UBS to open in Goiania to reach new millionaires

To locate and serve the latest millionaires produced by the agricultural and tech sectors’ explosive expansion, UBS Group AG is expanding into rural Brazil.

The Brazilian state of Goiania, also known as Brazilian Texas due to its resemblance to the agriculturally abundant US state, will host a wealth management office that will be established by the Swiss bank. In Recife, a seaside city in the Northeast that is evolving into a technological hub, another will open this month.

“Most banks never explore the interior much. Agribusiness has grown significantly in Brazil even when GDP shrank, and most of the sector’s entrepreneurs are exporters, hedged in dollars, who are benefiting from an increase in commodities prices” Sylvia B. Coutinho, president of UBS in Brazil noted in an interview in Sao Paulo.

Improving financial outlook in the country’s private banking sector demonstrate why UBS is focusing on the rural. Private banking in the Midwest alone increased 22%, to 54.6 billion reais, according to Anbima, the capital-markets association, while the total market rose 5.2% to 1.87 trillion reais ($370 billion) under management this year through September.

While the largest banks in Brazil are increasing their private banking operations, others, notably JPMorgan Chase & Co. and BNP Paribas SA, have completely given up on the Brazilian market because they feel they lack the requisite scale to effectively compete.

A joint venture it formed with state-owned Banco do Brasil SA for investment banking in South America and brokerage activity in Brazil gives UBS another edge in the competition for wealthy clients. The country’s leading lender to agricultural businesses is Banco do Brasil which has built strong ties with the entrepreneurs in this industry.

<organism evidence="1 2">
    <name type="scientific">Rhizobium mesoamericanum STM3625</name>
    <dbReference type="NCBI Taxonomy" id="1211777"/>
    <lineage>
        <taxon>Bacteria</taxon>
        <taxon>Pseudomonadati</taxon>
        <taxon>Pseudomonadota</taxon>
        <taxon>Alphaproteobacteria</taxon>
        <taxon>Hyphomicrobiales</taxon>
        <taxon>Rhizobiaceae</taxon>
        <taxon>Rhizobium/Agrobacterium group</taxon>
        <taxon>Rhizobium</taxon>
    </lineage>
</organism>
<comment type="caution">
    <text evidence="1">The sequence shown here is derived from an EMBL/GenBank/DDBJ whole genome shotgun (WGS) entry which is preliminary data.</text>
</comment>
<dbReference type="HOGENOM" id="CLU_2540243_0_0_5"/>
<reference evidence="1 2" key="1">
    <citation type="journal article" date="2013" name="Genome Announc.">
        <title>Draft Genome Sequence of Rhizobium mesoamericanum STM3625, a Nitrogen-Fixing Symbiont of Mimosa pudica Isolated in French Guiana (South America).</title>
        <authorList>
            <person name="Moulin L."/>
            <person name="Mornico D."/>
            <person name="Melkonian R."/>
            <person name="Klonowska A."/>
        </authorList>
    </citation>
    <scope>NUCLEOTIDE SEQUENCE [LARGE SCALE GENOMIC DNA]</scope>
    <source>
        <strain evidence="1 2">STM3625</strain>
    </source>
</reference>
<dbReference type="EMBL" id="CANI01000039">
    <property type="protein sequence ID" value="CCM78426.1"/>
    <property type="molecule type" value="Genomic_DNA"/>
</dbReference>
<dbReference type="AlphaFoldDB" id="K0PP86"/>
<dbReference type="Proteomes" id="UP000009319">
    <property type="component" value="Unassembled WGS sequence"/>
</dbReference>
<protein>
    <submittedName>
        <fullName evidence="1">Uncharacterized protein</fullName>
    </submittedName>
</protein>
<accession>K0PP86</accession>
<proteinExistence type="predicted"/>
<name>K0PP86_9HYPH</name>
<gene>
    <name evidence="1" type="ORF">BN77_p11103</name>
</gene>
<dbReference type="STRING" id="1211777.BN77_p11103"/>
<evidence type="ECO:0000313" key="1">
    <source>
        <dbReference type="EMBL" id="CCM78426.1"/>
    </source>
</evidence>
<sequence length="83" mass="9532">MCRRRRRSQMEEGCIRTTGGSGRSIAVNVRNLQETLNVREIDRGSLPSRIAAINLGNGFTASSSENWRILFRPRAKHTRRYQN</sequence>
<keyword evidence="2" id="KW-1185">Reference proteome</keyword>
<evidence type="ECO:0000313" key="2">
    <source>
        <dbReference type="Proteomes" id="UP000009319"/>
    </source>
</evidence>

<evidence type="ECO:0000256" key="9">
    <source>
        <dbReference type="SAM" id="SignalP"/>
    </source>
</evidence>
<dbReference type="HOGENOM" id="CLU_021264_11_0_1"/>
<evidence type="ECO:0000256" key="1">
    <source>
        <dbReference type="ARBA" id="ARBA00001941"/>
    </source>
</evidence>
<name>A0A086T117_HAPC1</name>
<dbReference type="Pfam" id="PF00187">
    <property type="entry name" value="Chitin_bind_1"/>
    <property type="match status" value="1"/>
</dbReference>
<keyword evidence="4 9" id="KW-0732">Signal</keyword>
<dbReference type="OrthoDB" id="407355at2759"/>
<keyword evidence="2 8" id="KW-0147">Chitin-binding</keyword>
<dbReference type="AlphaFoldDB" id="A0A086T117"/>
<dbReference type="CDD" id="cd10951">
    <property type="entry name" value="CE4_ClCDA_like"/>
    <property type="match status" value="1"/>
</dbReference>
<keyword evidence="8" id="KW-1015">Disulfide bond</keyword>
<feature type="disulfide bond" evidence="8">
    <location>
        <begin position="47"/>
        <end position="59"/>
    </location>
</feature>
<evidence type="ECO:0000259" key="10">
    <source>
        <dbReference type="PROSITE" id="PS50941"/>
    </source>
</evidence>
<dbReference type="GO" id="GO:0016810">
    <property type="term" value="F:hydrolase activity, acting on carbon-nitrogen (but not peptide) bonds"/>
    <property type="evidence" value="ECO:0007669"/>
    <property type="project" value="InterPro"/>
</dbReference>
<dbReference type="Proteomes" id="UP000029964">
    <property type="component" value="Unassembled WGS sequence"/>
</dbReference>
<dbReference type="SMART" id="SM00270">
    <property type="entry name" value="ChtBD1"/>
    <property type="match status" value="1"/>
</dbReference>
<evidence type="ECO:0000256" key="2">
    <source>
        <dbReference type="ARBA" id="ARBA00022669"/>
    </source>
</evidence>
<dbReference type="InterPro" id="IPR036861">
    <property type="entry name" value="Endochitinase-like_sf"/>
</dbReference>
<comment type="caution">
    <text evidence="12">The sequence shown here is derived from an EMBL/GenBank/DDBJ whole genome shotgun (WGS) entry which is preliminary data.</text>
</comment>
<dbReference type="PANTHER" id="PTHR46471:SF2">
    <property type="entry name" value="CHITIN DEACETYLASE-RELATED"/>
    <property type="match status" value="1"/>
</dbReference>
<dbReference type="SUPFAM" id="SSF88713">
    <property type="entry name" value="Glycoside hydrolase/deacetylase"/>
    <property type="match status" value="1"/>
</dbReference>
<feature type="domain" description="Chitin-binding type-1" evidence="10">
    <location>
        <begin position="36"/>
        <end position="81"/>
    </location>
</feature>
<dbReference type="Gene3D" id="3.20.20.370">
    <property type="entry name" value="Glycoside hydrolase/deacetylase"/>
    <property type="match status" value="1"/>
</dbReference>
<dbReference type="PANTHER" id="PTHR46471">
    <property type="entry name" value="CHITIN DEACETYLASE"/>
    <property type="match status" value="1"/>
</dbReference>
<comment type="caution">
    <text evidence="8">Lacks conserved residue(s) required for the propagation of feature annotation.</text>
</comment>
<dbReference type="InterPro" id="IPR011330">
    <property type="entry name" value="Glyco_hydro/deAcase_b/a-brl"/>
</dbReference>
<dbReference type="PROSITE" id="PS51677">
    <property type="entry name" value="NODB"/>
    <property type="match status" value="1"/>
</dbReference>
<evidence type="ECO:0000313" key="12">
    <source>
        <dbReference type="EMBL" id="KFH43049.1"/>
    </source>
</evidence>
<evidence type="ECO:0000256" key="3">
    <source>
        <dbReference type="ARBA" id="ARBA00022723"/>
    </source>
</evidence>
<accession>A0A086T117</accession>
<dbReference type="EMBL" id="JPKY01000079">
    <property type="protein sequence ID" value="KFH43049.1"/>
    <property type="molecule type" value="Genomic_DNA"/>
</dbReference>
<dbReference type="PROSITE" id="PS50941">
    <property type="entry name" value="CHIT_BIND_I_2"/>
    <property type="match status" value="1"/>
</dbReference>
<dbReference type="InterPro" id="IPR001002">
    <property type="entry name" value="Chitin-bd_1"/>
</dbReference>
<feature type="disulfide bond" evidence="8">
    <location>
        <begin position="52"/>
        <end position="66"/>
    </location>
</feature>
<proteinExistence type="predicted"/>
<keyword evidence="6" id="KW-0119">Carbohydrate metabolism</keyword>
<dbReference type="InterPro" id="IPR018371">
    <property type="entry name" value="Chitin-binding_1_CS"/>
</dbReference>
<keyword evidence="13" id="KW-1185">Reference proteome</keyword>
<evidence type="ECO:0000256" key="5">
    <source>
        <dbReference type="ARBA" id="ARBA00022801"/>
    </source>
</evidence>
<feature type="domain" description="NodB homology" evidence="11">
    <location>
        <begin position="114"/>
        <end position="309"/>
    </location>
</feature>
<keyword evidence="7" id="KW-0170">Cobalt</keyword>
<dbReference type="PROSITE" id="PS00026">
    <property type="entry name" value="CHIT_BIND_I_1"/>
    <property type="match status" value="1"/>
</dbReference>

50,000 Latin American private banking clients are served by the 1,300 staff of UBS, including 570 wealth advisers. Currently, it has offices in Sao Paulo, Rio de Janeiro, and the southern city of Curitiba for its wealth management division.

Cepea, a centre for economic studies at the University of Sao Paulo’s agricultural school, found in its research that Brazil’s agribusiness sector’s gross domestic product increased by 24% in 2020 and by 8.4% last year. As input prices rose, the economy shrank by 2.5% in the first half of this year. A quarter of the country’s GDP is made up of the agricultural sector.

According to Ronaldo Patah, chief investment officer for UBS asset management in Brazil, Brazil will produce more than 300 million tonnes (272 million metric tonnes) of grains this year, setting a record. According to Patah, that figure will increase by an additional 8% the following year.

Coutinho also notes that land prices are rising alongside grain output, and wealthy investors are eagerly buying acreage — primarily pastures — and converting it into agricultural farms.

The Russian invasion of Ukraine, which destroyed farmland, equipment, and harvests while restricting the nation’s access to ports for exports, is partly responsible for some of the most recent improvements. But fertiliser price hikes around the world affected Brazilian farmers. Aiming to lessen its reliance on US output and in response to its strengthening currency, China has also begun purchasing more Brazilian grain. 

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